Coconut Cashew Date Snack Bars {No-Bake}

Coconut Cashew Date Bars ~ by My Utensil Crock

In January, I looked at a 4-pound bag of Domino’s sugar and had a moment of terror. I bake a lot. This, you know. Recipes for baked treats usually have at least a cup of sugar in them, if not two or more. I go through that 4-pound bag in no time at all.

I was not at all ready for a January cleanse of any sort, but I decided that in February, I would go refined-sugar-free for the month.

And yes, selecting the shortest month was completely intentional.

Coconut Cashew Date Bars ~ by My Utensil Crock

I didn’t want to cut out natural sugars like fruit or skim milk – and I am not the type to turn down an occasional piece of birthday cake. I mean, I wasn’t going on a month-long jerk spree. I just wanted to be more intentional about my choices.

Coconut Cashew Date Bars ~ by My Utensil Crock

My friend AWP hosted Cooking Club in January, with a Whole30 theme (Hostess: AWP; Theme: What is your New Year’s Resolution?; Date: 01.28/18).  And although the full-Whole30-shebang is too extreme for me, I don’t turn down wonderful recipes, which AWP always finds for her menus. Which is what this is.

Coconut Cashew Date Bars ~ by My Utensil Crock

Is combining and chopping up three things a “recipe”? Don’t know. But you should try it.

I have heard at various times about making date-bar snacks using a food processor. It just never struck my fancy enough to try out, and it sounded like a mess to clean up.

Well guess what. My fancy has been smacked over the head, and my food processor is just fine.

This recipe is a lot more forgiving than I would have guessed it could be. I have made this more than 5 times now, sometimes making half a batch, sometimes guessing on the dates, and it has turned out well every time (maybe a little different texture, but always great).

Here is what you may expect when you combine dates, cashews, and coconut in your food processor, and how to go from three distinct ingredients to one delicious snack:

1. This is just pretty. Coconut Cashew Date Bars ~ by My Utensil Crock

2. After a few pulses, the dates and cashews start to break up.Coconut Cashew Date Bars ~ by My Utensil Crock

3. After a minute or two, you will be getting somewhere.

Coconut Cashew Date Bars ~ by My Utensil Crock4. When it starts to adhere into chunks or one large ball, you are basically there.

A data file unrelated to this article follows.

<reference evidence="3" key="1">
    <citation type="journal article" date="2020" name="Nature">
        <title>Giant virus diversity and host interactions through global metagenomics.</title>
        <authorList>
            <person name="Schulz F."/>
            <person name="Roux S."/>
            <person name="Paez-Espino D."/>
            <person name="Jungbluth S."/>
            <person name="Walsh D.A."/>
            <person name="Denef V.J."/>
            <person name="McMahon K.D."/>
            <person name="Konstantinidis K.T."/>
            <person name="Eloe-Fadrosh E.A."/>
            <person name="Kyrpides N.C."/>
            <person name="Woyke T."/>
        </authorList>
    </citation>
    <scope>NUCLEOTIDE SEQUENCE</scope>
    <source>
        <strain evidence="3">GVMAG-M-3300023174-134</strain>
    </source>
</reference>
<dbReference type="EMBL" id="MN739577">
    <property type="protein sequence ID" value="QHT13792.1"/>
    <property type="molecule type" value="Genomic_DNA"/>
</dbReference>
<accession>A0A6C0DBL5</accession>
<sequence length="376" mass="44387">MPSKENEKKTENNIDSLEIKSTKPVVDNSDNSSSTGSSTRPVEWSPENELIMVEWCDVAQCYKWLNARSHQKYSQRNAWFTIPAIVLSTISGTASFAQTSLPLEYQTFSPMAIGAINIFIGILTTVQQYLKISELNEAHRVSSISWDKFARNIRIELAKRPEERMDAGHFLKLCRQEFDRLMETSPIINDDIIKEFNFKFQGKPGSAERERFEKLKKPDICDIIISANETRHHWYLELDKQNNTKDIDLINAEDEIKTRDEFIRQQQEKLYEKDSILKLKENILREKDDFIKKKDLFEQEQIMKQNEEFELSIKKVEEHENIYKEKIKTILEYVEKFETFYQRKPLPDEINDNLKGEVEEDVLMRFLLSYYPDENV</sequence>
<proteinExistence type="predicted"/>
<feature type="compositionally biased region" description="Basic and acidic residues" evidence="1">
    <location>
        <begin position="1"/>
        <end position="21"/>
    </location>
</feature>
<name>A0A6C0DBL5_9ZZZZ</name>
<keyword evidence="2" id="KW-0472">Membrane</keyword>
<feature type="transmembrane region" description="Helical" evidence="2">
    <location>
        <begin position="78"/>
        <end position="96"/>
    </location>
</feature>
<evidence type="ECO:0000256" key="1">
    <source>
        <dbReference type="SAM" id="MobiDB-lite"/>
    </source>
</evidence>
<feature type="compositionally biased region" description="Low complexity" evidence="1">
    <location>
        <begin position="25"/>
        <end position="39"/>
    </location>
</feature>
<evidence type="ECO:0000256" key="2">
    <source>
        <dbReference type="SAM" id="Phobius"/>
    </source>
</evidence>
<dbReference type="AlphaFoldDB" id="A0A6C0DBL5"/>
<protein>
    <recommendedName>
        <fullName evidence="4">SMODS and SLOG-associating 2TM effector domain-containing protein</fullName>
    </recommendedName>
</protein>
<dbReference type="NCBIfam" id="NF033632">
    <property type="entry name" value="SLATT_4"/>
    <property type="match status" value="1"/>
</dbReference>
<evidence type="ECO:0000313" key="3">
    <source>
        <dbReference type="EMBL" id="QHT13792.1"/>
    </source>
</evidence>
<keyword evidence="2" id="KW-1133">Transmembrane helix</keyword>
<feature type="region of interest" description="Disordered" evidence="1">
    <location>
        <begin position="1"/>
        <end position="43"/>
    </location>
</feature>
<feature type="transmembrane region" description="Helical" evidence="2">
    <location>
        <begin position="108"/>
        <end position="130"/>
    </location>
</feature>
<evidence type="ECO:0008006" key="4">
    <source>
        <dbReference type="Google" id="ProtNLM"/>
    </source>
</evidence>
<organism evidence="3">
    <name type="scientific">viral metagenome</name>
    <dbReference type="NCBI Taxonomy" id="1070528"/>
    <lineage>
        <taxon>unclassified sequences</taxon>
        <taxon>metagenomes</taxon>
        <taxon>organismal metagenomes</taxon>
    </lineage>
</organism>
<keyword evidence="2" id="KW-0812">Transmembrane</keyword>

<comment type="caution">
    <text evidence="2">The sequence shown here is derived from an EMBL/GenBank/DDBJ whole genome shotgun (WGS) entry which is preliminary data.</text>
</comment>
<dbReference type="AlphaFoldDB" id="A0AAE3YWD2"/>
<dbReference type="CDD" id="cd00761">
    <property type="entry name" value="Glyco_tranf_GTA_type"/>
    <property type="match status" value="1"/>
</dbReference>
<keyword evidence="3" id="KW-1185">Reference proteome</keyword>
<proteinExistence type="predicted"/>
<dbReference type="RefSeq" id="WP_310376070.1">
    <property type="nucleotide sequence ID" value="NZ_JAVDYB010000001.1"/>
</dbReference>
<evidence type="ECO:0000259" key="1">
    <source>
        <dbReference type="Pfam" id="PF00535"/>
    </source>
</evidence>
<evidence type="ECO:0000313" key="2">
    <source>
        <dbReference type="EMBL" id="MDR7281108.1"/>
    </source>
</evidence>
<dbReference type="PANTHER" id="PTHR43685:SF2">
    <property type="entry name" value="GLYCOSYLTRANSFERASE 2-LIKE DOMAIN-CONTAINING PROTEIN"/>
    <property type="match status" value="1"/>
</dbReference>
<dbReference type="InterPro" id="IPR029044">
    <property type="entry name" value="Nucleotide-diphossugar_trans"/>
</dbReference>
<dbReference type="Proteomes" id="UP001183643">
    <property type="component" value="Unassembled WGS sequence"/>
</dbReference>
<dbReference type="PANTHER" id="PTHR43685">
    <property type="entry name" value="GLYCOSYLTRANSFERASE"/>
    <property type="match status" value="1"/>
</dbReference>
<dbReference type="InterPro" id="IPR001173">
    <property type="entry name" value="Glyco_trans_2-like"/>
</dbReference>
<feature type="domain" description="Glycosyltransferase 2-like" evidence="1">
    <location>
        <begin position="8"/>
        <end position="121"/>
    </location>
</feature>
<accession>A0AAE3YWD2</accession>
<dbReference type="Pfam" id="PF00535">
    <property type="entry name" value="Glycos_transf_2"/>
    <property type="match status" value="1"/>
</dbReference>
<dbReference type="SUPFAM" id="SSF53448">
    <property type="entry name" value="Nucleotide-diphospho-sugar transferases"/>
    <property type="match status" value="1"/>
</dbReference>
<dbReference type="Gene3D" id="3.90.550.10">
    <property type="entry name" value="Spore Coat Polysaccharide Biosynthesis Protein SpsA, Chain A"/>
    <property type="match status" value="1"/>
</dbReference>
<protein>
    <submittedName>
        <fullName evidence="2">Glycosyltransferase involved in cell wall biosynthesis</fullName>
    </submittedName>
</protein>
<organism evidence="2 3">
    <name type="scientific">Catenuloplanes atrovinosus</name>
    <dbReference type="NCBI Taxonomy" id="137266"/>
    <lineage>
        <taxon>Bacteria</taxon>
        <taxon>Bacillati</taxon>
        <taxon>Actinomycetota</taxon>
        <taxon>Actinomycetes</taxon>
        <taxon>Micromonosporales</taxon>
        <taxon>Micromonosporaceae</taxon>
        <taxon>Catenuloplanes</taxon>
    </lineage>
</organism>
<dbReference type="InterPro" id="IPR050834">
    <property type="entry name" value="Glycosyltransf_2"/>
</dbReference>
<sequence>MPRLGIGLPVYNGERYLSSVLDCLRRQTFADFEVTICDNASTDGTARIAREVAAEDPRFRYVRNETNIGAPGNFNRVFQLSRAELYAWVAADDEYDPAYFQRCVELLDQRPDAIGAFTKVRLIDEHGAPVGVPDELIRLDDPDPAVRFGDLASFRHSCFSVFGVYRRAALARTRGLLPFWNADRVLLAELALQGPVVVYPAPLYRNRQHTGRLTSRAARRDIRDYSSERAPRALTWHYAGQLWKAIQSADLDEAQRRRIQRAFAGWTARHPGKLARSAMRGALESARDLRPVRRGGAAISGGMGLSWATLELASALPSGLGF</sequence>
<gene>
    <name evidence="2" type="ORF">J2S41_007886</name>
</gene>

Coconut Cashew Date Bars ~ by My Utensil Crock

5. If you are not sure, pick up a bit and pinch it. If it sticks together, you are ready to make your bars.

Coconut Cashew Date Bars ~ by My Utensil Crock6. Be warned: It literally might form into one giant ball. This happened (pictured below) when I used medjool dates – but not when I used noor dates. My guess is medjool dates are meatier and have a higher ratio of sticky, inside date, to outside, drier skin date. This is a super-technical description of my hypothesis.

Coconut Cashew Date Bars ~ by My Utensil Crock

7. Then, I like to lay out a large piece of parchment paper and pour the mixture on top. I tried this with wax paper, and it didn’t work out as well. The natural grease soaked right through it (I know – weird). But parchment works well.

Coconut Cashew Date Bars ~ by My Utensil Crock

8. I then fold the parchment paper over the pile, and press down with my hands. To get straight edges, make sure you are pressing into a fold of the parchment paper, like below.

Coconut Cashew Date Bars ~ by My Utensil Crock

9. **Then you want to refrigerate the enormous bar you have made, whole. This will make it easier to cut.** (not pictured) It only needs about 15-20 minutes in the refrigerator, but you can leave it in for as long as is convenient for you. When you are ready to cut, do so with a large chef’s knife (on a cutting board). You can leave the bars on the parchment paper for this. And you can also snack on the less-perfect edges.